• 8 September 2010
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Innovation, a key factor

Saurabh Arora, managing director, Auriga Research, New Delhi

Saurabh Arora, is the managing director of Auriga Research. A post-graduate in pharmaceutical technology from the National Institute of Pharmaceutical Education and Research (NIPER), Arora has been spearheading the rapidly growing team of over 150 professionals in the contract research and testing services business, for the past five years. He has setup a clinical research center and a second analytical lab, and rapidly grown the services business, by increasing the scope of services offered, and a strong commitment to quality and customer satisfaction. He is actively involved in the development of new services, and the adoption of new technologies in the organization.

Indian CROs provide small and medium enterprises (SMEs), worldwide, access to a rich pool of scientific knowledge and capabilities, with minimum investment. This has made it possible for SMEs to take their innovations further down the development pipelines, before the need arises for venture funding, or even selling the technology to bigger companies. The value-addition greatly enhances the profitability and helps to further expand such ventures.

Usually when organizations think of outsourcing their research activities to an Indian CRO the decision is invariably motivated by the obvious advantages of lower costs and faster recruitment rate for clinical trials. Today, Indian CROs have a larger value proposition to offer, which goes beyond these obvious advantages, companies can come to India with just a concept, and walk away with products ready for the market.

Indian CROs have been successfully attracting and executing clinical trials from the world over, because of many tertiary care and specialty hospitals with high patient numbers and skilled medical specialists. We have access to a vast disease distribution, and patients that are often ‘therapy naïve’. Our workforce is well-educated, largely English-speaking and IT-savvy, making it easy to communicate with, and to utilise the latest IT tools. The strengthened regulatory and intellectual property environment, has made India the ideal destination for outsourcing critical research projects.

Over the years, many Indian companies have successfully launched products in various global markets, and Indian CROs have delivered numerous and diverse projects for international clients.

Indian CROs have developed state-of-the-art infrastructure for serving various phases of drug discovery and development. Facilities complying to, and often surpassing the global regulatory requirements and client expectations, are available for custom synthesis, chemical characterization, high throughput screening, preclinical toxicity studies, drug metabolism and pharmacokinetics, formulation development, analytical development, contract manufacturing and clinical data management.

SMEs use these facilities, and depend on CROs to deliver quality data, without incurring the huge capital investment needed to establish and maintain such infrastructure. Projects are delivered within tight budgets, not by cutting corners, but by sharing costs between numerous projects they handle each year.
We have worked with clients on projects spanning almost the entire length and breadth of the drug development cycle – for synthesis of the active pharmaceutical ingredient, its characterization, analytical development, stability studies, clinical trial formulation development, in vitro characterization, pharmacokinetic studies, multi-centric clinical trials and regulatory approvals.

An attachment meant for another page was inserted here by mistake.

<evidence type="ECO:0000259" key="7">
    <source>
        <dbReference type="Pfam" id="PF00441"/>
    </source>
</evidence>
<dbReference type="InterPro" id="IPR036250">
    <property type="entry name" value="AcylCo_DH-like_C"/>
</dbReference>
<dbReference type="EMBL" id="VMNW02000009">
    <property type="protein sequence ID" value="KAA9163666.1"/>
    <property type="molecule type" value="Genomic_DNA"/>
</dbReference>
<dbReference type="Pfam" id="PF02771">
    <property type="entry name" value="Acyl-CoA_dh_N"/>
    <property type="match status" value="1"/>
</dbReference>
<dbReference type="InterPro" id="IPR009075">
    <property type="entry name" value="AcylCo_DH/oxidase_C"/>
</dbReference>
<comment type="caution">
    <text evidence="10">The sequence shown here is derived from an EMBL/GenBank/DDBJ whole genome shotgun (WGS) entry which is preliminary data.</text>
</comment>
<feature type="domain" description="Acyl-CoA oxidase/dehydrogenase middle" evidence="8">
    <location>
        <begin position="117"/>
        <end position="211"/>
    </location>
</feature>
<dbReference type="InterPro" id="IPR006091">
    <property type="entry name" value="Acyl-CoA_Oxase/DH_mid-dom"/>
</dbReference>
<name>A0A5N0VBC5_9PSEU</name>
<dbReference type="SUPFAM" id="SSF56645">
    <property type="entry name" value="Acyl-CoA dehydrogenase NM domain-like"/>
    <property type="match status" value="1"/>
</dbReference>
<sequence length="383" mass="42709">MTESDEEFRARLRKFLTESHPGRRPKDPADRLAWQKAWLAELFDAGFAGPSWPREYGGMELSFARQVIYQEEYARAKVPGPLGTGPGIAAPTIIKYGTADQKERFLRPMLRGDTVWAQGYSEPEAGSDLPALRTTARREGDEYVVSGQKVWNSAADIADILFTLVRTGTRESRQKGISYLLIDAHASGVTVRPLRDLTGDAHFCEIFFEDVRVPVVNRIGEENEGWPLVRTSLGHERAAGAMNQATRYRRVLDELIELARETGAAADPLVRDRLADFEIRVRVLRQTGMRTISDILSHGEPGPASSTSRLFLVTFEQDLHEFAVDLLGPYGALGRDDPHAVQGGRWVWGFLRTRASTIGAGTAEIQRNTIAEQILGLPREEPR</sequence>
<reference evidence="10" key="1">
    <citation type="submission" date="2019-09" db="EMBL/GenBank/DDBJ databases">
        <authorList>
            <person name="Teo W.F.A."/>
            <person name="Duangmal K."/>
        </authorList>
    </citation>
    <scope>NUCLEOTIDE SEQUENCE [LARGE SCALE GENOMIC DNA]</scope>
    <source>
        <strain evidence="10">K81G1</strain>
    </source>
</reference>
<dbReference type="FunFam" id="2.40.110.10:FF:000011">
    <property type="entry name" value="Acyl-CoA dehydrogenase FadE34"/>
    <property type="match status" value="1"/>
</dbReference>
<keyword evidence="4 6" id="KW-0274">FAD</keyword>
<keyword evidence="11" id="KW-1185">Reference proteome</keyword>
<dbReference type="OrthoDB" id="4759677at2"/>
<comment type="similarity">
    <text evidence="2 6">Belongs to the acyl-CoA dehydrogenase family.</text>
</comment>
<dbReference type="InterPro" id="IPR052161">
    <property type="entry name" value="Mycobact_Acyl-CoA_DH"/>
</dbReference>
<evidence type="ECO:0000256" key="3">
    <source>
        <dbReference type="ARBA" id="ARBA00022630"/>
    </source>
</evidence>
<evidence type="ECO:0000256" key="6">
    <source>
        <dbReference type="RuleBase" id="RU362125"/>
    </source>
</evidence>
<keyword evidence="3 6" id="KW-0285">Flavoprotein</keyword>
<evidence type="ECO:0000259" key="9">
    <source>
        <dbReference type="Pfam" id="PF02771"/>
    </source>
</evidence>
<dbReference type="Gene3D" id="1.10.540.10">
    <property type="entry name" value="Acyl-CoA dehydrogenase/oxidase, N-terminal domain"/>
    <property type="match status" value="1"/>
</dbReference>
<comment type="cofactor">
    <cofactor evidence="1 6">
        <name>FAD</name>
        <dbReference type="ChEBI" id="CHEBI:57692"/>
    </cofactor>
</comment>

For one of our clients, Alung Technologies, a US-based developer of extracorporeal respiratory assist devices, partnering with an Indian CRO was an important strategic decision. “As a company, it was very important for us to get early experience with our Hemolung device, before proceeding to a larger clinical study. Being a US-based company, it was very important for us to find the right partner to work with. Our CRO, Qualtran Auriga Research, was key to the success of the study. We have now expanded the trial of our device in Germany, and are looking forward to obtaining the CE mark in 2011,” says Scott Morley, vice president of marketing for Alung.

SMEs now rely on their partner CROs, to quickly identify and deliver solutions to problems. We often develop and offer custom services to support our clients. Rick Tullis, chief science officer at Aethlon Medical, says, “Auriga Research helped us in completing our clinical safety studies in India, with a new technology for treating infectious diseases, using a blood filtration device. These studies required highly accurate and sensitive measurement, using quantitative PCR, and some unusual tests for potential contaminants that most clinical labs would have difficulty in implementing.”

There is a major shift in the research-based work outsourced to India; SMEs involved in developing innovative technologies are also harnessing these potential advantages in India.

Though adopting the model of setting up their own research and development centers may not always be economically viable; they are actively partnering with Indian CROs to quickly take their innovative products to the market.

To conclude, I would like to borrow the terminology of ‘cloud computing’ from the information technology industry, and say that we are in the era of ‘cloud research’ where shared resources and knowledge are provided, on demand, to organizations of all sizes, to drive their innovations, and create greater value through research and innovation.

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